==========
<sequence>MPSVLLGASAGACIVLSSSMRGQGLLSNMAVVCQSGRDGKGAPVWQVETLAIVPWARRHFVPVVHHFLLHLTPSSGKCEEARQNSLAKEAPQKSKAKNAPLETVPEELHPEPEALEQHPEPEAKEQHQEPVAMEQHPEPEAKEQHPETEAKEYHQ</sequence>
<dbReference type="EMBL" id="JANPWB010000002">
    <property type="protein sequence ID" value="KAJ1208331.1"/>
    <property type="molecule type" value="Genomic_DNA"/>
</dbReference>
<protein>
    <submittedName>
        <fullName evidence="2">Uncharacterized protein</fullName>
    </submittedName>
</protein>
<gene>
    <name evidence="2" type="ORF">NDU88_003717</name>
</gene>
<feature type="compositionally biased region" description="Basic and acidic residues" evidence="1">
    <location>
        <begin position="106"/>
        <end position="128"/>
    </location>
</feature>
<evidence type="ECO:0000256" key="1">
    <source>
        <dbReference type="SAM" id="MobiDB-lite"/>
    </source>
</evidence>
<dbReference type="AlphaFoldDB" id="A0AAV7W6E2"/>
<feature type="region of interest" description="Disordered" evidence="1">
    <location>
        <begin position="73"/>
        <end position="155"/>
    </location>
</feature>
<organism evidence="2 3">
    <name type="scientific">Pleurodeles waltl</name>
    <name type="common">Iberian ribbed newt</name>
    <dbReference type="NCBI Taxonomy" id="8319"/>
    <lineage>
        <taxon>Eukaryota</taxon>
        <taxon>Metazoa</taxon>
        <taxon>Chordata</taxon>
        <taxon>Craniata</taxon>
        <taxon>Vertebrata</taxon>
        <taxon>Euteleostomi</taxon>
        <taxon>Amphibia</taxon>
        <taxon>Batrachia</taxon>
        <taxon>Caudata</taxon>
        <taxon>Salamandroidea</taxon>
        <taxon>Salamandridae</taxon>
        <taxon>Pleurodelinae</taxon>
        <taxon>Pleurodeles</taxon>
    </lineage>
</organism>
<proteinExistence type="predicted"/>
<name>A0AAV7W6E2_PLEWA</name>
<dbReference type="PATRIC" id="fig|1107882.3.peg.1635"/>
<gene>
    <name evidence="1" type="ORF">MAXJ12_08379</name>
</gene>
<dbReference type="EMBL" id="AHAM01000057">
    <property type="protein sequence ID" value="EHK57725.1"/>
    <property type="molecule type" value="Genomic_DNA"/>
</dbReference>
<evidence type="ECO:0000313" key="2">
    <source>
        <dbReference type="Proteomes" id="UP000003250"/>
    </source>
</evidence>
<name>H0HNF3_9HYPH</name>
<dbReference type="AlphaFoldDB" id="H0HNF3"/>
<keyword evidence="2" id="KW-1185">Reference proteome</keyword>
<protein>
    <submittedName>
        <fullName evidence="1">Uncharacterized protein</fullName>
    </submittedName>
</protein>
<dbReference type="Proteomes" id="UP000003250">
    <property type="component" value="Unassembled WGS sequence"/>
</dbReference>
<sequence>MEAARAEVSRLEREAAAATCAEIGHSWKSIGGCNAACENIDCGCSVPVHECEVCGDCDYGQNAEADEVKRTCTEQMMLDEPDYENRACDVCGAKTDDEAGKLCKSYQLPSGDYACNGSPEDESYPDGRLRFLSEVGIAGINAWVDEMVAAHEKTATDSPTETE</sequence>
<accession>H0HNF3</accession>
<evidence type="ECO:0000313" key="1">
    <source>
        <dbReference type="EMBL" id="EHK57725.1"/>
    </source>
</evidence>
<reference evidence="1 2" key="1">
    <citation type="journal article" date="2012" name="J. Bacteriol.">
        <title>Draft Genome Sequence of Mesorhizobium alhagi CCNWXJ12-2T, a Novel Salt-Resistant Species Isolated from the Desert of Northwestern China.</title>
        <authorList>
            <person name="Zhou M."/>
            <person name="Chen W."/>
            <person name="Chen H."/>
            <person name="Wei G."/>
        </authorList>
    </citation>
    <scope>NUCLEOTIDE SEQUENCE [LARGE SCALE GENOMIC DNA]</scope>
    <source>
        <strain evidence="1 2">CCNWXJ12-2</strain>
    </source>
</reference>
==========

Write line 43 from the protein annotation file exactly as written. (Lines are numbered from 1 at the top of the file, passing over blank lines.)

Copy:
        <taxon>Amphibia</taxon>